HANOI — The record cold spell that brought unprecedented snow to parts of Vietnam has been a hit with tourists, but made life miserable for poor households.
The cold snap has reportedly killed hundreds of cattle – the most valuable asset to many Vietnamese farmers – in the northern mountainous provinces of Lao Cai, Hoa Binh and Cao Bang.
Prime Minister Nguyen Tan Dung on Monday sent an urgent message to the Ministry of Agriculture and Rural Development (MARD) and People’s Committees of cities and provinces affected by cold weather.
The PM called on localities to continue efforts to protect animals and aquatic creatures for the 2015-16 winter-spring crop.
He asked relevant authorities to keep a close eye on the developments of the weather and to update and inform the people so that they can proactively take measures to limit losses for agricultural production.
MARD should instruct localities, enterprises and local people in affected areas to ensure sufficient supply of food and fresh water while making proper plans for crop cultivation and animal breeding.
According to a preliminary report released Monday by the Lao Cai Steering Committee of Disaster Prevention and Rescue, Sa Pa Town – the most-visited site over the weekend for first-timers looking for snow, … snow had wiped out nearly 200 hectares of agricultural produce.
The town suffered damages of about VND2.3 billion (USD2,280,210,000) while the province is estimated to have lost more than VND5 billion (USD4,962,810,000).
A series of photos posted on Facebook taken by tourists highlighted the freezing weather with snow covering all the roads and houses. Temperatures in Sa Pa plunged to -5 degrees Celsius on Saturday night, the lowest in years.
Ha Thi Than, head of the Agriculture Division of Hoa Binh’s Van Ho District, told Phap luat TPHCM (HCM City Law) that 17 cattle had succumbed to the cold since the whole district was blanketed in snow starting from Saturday night. Long Luong was the hardest hit commune with temperatures plummeting to -2 degrees Celsius.
At least 100 hectares of rubber plants, tea and plum trees were badly damaged together with another 200 hectares of vegetables, Than said.
Unofficial reports said more than 500 cattle had died in the three provinces of Yen Bai, Quang Ninh and Lao Cai alone, and the record cold spell is expected to continue.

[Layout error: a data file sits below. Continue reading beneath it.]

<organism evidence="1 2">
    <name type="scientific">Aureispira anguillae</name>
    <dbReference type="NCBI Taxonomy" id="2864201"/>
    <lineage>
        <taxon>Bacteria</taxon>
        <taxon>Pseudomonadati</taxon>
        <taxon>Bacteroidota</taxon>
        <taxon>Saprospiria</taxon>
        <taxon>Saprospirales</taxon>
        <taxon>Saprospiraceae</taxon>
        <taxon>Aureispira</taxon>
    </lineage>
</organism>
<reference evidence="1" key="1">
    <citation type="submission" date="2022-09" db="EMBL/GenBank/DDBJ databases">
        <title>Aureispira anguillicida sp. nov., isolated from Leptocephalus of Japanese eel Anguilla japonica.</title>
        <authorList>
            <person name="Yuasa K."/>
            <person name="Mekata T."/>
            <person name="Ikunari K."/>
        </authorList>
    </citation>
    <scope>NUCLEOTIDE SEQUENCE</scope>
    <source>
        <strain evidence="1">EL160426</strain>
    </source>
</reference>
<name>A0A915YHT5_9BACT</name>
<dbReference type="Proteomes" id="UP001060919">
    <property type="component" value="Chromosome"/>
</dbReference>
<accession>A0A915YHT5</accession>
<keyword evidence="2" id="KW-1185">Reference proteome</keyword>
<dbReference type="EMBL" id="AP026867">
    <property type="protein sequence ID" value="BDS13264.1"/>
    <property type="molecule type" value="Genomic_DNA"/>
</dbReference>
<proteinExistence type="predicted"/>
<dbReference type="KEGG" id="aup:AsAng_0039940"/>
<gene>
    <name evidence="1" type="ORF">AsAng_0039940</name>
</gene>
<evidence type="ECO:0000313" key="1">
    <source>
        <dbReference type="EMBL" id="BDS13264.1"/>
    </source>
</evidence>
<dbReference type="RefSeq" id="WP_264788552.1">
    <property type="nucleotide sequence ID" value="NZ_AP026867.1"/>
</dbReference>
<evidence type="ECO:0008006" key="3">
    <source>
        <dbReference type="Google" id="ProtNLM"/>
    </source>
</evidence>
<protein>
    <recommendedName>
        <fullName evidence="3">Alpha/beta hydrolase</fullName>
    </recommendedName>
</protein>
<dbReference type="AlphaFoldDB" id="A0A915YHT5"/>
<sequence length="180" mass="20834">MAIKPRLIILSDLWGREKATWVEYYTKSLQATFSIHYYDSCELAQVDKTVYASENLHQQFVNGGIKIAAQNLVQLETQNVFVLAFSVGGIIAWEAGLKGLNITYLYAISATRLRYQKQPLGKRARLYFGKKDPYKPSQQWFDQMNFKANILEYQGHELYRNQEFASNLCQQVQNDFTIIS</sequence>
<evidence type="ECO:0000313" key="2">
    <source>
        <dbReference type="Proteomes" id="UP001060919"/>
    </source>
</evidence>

According to the Quang Ninh departments of animal health, agriculture and rural development, a total of 431 buffaloes, cows, oxen and goats in the province, mostly let to wander in Binh Lieu District, had died by yesterday noon.
Nghe An Province, located in the northern part of the Central region, witnessed the first snowfall ever in its history on Sunday. Up to three centimetres fell in Ky Son District with temperatures falling to -2 degrees Celsius.
However, there have been no official reports on losses in Nghe An or in its neighboring province of Thanh Hoa, which was also hit by the surprise cold snap. Snow fell in a number of mountainous villages including Cao Son, Sai Khao and Nhi Son for the first time in decades.
Confronted by the destructive extreme weather, which is forecast to last till mid-week, People’s Committees in affected provinces have ordered local authorities to come up with solutions to protect the health of residents and reduce damage to the agriculture sector.
Temperatures slightly rose on Monday, but most remained under 10 degrees Celsius.
The Medical Services Administration under the Ministry of Health also asked municipal and provincial Health Departments to ensure hospitals were prepared to treat patients suffering from hypothermia, especially given a recent increase of children hospitalised with respiratory-related sicknesses across the northern region.
Border gate jammed
About 500 trucks carrying Vietnamese agricultural produce remain stranded at the Tan Thanh Border Gate in Lang Son Province – a conventional trade gateway between Vietnam and China.
Lang Son Customs said that 400 trucks, mostly carried watermelons, dragon fruit and longans were parked in the waiting area for clearance, while another 100 had queued up along National Highway 1A. Snow storms in China were one of the main reasons for the clearance delay, according to Tan Thanh Border Gate Customs. The limited parking area for trucks on the Chinese side was also making the situation worse.
The number of trucks making through clearance fell over the last three days – coinciding with the cold spell that hit across Asia, including China and Vietnam, said the Lang Son Customs Authority.
Only 147 trucks were cleared on Sunday, falling 50 percent from two days earlier.
The municipal People’s Committee said that it would plan meetings with its Chinese counterparts to solve clearance delays.
It also advised enterprises that export agricultural products to China to monitor the situation at Tan Thanh Border Gate in order to avoid further losses.
Municipal authorities officially closed the road leading up to Sa Pa to all passenger coaches on Sunday, but reopened it as conditions improved.
A Facebook clip showed eight backpackers on motorbikes falling on the slippery road.
The ice, together with the huge influx of tourists who have headed to Sa Pa to see the snow, has turned the road into a major bottleneck.
Lao Cai Traffic Safety Committee Chief of Office Tran Ngoc Son estimated about 6,000 cars flocked to Sa Pa on Sunday, never mind the motorbikes.
“Now vehicles can neither come up or down through the pass,” said Son. “They could slide off the road and down the cliff, and the authorities can’t let that happen.” PNA/VNS/northboundasia.com